And the Evening and the Morning were the Second Day – Nassau

It was a gorgeous sunrise, that first morning aboard ship on the way to Nassau. For those who missed the previous post, my best friend was taking me on a cruise to the Bahamas for a belated 50th birthday trip, and as I’m a much earlier riser, I went walkabout with the camera. It’s fascinating to have an entire cruise ship basically to yourself, I highly recommend taking advantage of it if you ever have the chance.

Eventually the sun rose, and we were still at sea.










But soon other passengers began to rise, and the parties of the previous night resumed quickly.



The ocean was stunning.









We got our first glimpse of Nassau late in the morning, and several ships helped guide us into port.
















The port in Nassau was very friendly-looking.





There was a Disney cruise ship in port already, among others, but it had the best waterslide, near as I can tell.



We walked around Nassau a bit, looking around and headed generally in the direction of an old fort.







Good advice.






The fort was cool.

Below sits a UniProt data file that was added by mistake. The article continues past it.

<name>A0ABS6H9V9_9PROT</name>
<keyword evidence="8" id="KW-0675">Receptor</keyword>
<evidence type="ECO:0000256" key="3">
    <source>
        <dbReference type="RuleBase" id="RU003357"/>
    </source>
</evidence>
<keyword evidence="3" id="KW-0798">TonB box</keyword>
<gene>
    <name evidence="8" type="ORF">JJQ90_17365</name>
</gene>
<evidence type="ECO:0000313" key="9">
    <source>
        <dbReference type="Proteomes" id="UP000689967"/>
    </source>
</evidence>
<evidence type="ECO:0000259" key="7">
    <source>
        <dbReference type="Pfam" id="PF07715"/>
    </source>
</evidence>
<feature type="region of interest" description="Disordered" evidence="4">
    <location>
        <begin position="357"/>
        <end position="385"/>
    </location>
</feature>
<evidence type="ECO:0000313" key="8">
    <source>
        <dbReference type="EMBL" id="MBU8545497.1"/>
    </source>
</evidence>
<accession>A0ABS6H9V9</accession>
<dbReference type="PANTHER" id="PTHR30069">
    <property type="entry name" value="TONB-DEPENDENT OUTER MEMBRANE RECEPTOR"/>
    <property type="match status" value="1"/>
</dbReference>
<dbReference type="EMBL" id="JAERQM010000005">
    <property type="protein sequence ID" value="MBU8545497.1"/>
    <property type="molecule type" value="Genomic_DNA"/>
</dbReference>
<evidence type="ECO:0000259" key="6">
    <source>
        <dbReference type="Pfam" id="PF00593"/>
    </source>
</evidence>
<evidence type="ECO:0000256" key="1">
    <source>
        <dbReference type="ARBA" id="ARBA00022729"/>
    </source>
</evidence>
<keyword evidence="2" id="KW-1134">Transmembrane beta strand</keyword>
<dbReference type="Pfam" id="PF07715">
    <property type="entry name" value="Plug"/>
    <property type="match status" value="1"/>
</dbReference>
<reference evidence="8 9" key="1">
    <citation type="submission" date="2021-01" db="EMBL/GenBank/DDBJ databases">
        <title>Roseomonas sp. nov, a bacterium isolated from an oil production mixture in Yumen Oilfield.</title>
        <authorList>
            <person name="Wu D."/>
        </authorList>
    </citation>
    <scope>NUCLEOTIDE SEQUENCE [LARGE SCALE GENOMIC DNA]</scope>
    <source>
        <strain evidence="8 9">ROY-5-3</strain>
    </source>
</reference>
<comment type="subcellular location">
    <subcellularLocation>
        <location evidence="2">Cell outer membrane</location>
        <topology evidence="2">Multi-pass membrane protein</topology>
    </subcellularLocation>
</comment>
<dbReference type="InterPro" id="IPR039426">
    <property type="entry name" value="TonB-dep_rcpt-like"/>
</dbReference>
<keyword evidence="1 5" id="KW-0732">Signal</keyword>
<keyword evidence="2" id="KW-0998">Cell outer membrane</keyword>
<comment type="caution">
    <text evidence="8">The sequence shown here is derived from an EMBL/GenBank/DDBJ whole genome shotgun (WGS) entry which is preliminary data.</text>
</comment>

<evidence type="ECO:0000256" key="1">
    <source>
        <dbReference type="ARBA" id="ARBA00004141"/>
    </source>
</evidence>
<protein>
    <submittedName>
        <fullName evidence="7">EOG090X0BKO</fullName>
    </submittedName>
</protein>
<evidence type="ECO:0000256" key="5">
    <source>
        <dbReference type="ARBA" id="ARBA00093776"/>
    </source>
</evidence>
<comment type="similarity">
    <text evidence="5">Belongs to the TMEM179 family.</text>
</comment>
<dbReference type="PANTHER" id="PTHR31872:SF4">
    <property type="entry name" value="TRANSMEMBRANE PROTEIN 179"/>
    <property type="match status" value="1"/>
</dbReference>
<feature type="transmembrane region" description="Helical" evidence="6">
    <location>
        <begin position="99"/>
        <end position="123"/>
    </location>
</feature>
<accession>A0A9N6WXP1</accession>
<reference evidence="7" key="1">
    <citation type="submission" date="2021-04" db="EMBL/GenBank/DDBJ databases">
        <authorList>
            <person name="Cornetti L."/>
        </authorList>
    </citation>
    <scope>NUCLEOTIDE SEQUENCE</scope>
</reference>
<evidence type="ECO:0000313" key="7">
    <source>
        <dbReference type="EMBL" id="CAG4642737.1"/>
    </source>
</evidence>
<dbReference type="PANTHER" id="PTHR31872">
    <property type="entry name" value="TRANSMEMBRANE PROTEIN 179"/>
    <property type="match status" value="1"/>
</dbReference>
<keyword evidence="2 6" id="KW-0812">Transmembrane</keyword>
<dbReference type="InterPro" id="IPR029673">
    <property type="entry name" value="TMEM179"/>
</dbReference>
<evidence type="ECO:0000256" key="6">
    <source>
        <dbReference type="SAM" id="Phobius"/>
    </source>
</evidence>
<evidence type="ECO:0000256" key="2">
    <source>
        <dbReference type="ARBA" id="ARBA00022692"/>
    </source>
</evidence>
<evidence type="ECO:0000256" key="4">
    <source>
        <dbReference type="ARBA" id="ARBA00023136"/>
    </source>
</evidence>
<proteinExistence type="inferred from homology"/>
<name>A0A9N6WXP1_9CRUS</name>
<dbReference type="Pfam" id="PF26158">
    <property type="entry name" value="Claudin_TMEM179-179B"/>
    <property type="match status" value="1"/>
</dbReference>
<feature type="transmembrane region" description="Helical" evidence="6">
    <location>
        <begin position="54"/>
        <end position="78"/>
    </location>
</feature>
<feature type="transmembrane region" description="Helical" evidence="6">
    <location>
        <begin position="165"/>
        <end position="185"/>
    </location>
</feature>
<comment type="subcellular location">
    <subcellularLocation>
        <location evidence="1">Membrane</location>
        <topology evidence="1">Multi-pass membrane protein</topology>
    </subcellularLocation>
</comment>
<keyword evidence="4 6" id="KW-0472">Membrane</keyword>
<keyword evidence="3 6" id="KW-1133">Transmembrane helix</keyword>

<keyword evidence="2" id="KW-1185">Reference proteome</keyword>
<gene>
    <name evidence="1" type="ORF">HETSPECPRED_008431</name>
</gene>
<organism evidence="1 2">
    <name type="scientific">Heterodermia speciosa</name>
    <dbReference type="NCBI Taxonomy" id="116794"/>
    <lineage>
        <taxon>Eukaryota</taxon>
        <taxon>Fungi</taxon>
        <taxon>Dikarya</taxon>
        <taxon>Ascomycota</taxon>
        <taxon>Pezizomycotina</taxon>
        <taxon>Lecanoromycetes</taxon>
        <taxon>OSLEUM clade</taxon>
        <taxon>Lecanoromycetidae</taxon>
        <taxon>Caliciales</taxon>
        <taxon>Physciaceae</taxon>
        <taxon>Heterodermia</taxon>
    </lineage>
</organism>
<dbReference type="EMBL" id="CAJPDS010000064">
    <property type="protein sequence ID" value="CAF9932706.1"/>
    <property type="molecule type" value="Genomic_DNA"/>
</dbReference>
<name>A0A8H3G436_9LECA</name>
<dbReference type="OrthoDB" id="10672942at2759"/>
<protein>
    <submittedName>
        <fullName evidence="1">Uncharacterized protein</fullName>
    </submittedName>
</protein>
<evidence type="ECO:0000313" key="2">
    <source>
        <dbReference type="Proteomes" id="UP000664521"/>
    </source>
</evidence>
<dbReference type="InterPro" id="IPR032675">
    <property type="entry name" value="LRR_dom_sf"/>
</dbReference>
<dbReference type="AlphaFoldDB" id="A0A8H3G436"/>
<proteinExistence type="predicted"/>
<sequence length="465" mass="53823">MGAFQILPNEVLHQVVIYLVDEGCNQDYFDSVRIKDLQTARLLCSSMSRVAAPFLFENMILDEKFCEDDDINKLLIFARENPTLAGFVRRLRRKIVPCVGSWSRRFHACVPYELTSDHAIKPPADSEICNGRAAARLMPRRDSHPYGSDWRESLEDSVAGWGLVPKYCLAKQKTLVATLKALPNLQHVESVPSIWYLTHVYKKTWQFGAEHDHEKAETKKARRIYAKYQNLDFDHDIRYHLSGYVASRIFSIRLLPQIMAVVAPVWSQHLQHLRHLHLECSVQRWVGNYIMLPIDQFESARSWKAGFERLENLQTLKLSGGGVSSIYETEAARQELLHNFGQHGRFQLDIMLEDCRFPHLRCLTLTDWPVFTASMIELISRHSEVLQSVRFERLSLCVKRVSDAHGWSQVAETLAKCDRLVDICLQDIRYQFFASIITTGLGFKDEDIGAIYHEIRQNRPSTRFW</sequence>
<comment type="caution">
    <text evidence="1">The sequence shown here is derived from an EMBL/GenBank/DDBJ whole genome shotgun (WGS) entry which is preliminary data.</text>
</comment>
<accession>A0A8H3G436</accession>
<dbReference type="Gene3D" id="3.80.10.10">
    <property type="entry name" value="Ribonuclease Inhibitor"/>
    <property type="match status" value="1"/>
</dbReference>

And nearby there was this huge carved stone staircase, built by slaves, and later named in honor of Queen Victoria.




















I don’t remember what I was up to, but…







We meandered our way back to the ship, took a carriage ride, and eventually got back aboard, mostly exhausted.



















In the Bahamas, you don’t actually have to get your passport stamped, but I’d just renewed mine, and it was lookin’ a little naked.



And if you hadn’t noted it, I got a new birding hat. My old one was about worn out, and the strap broke, and it was just time to retire it. Here’s the new one.



And speaking of birds, I was a little disappointed. I didn’t see many birds at all, except for a ton of Laughing Gulls, 



one Black-throated Blue Warbler





one White-crowned Pigeon (new for the life-lists, though)





some regular ol’ Rock Pigeons 



and a handful of Eurasian Collared-Doves



We did see a bunch of these cool looking lizards, though.



And that about wraps up our second day of the cruise. We sailed that evening for Coco Cay, where I tried some snorkeling and had a great time. I’ll try to get those shots up in the next post.


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Louis Shackleton is an intimate portraiture artist and wildlife photographer formerly based in Wilmington, NC. After 3 years of traveling the continent in his 2001 VW Passat, he's now settled in Seattle, Washington.

Head on over to the About page to read more about him and his work.

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